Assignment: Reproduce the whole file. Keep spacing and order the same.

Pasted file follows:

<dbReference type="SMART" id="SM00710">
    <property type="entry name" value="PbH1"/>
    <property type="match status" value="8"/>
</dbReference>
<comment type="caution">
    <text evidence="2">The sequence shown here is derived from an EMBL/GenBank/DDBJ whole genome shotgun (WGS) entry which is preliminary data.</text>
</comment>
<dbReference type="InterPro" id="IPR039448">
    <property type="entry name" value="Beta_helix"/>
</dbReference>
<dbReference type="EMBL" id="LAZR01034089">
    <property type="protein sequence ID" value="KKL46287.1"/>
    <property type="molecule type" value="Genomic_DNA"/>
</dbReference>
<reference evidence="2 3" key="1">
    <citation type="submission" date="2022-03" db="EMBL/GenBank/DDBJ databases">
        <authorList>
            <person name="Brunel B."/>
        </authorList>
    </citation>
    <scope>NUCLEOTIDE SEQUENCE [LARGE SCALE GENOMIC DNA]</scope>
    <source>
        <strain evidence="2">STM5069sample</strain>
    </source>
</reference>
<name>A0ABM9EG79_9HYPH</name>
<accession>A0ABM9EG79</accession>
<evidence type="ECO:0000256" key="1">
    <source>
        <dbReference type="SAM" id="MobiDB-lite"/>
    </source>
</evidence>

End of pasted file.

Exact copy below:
<dbReference type="SMART" id="SM00710">
    <property type="entry name" value="PbH1"/>
    <property type="match status" value="8"/>
</dbReference>
<comment type="caution">
    <text evidence="2">The sequence shown here is derived from an EMBL/GenBank/DDBJ whole genome shotgun (WGS) entry which is preliminary data.</text>
</comment>
<dbReference type="InterPro" id="IPR039448">
    <property type="entry name" value="Beta_helix"/>
</dbReference>
<dbReference type="EMBL" id="LAZR01034089">
    <property type="protein sequence ID" value="KKL46287.1"/>
    <property type="molecule type" value="Genomic_DNA"/>
</dbReference>
<reference evidence="2 3" key="1">
    <citation type="submission" date="2022-03" db="EMBL/GenBank/DDBJ databases">
        <authorList>
            <person name="Brunel B."/>
        </authorList>
    </citation>
    <scope>NUCLEOTIDE SEQUENCE [LARGE SCALE GENOMIC DNA]</scope>
    <source>
        <strain evidence="2">STM5069sample</strain>
    </source>
</reference>
<name>A0ABM9EG79_9HYPH</name>
<accession>A0ABM9EG79</accession>
<evidence type="ECO:0000256" key="1">
    <source>
        <dbReference type="SAM" id="MobiDB-lite"/>
    </source>
</evidence>